Benign positional vertigo is condition in which a person develops a sudden sensation of spinning, usually when moving the head. It is the most common cause of vertigo.

Benign positional vertigo is due to a disturbance within the inner ear. The inner ear has fluid-filled tubes called semicircular canals. The canals are very sensitive to movement of the fluid, which occurs as you change position. The fluid movement allows your brain to interpret your body’s position and maintain your balance.

Benign positional vertigo develops when a small piece of bone-like calcium breaks free and floats within the tube of the inner ear. This sends the brain confusing messages about your body’s position.

There are no major risk factors.  People are more likely to develop vertigo after experiencing a bad head cold, upper respiratory infection and/or inner ear infection. There are no medications to cure vertigo, only to help with the symptoms caused by vertigo.  The symptoms are normally self limiting.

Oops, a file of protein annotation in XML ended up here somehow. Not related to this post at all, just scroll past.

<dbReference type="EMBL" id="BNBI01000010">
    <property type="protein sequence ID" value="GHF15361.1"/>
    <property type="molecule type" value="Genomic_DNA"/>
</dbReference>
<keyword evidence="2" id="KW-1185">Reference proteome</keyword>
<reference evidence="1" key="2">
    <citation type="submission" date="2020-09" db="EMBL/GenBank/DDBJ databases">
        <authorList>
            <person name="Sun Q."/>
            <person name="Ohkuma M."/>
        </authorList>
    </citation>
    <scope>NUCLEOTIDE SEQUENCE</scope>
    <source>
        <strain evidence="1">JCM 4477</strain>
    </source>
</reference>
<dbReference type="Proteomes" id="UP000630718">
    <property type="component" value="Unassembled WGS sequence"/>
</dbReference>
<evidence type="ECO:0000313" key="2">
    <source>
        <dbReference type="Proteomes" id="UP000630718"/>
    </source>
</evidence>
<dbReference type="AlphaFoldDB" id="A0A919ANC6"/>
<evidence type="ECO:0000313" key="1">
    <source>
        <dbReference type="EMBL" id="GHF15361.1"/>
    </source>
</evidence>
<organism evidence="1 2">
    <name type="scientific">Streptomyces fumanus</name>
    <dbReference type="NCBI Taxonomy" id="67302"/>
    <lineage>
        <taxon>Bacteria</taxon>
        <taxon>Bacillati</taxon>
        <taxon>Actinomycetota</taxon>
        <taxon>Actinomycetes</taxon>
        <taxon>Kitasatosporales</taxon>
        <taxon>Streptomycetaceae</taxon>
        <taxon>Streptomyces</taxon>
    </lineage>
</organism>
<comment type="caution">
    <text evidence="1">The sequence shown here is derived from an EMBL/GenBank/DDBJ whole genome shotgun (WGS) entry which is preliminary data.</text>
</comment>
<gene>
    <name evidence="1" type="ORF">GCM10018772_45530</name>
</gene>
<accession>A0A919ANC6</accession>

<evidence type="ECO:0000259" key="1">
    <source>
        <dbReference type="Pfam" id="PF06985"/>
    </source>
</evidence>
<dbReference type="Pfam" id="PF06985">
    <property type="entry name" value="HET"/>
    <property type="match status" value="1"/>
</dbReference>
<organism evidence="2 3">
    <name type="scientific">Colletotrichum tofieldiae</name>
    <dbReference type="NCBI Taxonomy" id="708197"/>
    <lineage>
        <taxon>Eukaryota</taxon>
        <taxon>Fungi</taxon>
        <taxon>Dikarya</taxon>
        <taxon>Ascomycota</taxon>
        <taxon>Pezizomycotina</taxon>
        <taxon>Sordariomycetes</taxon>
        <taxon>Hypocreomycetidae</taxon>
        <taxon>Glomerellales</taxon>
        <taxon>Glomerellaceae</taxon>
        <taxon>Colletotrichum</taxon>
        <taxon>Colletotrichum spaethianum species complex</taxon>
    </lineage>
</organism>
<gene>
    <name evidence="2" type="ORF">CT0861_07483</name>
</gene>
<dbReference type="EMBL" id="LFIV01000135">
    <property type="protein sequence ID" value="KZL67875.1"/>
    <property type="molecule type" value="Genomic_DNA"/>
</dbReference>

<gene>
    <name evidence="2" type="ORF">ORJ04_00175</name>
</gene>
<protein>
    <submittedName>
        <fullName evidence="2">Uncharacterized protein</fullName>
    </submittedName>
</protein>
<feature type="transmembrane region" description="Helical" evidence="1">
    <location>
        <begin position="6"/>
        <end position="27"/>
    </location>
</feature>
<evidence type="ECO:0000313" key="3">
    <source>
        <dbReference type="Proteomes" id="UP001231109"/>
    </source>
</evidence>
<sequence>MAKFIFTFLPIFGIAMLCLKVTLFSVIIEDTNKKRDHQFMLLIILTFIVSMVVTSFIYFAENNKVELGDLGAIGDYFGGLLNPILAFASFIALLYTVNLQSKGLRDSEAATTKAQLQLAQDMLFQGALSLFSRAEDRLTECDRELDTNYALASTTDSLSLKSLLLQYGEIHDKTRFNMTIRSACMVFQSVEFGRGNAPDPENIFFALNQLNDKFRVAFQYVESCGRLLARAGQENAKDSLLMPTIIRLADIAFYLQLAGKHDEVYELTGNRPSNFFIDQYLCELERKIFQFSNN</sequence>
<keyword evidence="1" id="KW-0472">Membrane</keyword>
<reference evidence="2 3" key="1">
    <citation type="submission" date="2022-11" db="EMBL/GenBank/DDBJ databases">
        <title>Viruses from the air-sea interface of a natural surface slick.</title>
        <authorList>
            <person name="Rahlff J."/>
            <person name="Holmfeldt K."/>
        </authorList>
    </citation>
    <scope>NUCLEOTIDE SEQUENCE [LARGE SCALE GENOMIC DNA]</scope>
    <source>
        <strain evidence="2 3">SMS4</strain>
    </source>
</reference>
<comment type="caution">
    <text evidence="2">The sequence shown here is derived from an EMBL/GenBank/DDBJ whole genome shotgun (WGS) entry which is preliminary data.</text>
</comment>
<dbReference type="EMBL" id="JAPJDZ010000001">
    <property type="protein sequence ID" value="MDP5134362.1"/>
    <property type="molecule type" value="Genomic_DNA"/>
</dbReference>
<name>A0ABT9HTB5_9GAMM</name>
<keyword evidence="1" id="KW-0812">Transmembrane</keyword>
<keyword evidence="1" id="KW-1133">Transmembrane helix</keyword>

Symptoms

The main symptom is a spinning sensation, which:

  • Is usually triggered by head movement
  • Often starts suddenly

Most often, patients say they cannot roll in bed or tilt their head up to look at something.

If your symptoms last for more than three days, Dr. Price may need to run several tests to ensure it is your inner ear causing the vertigo.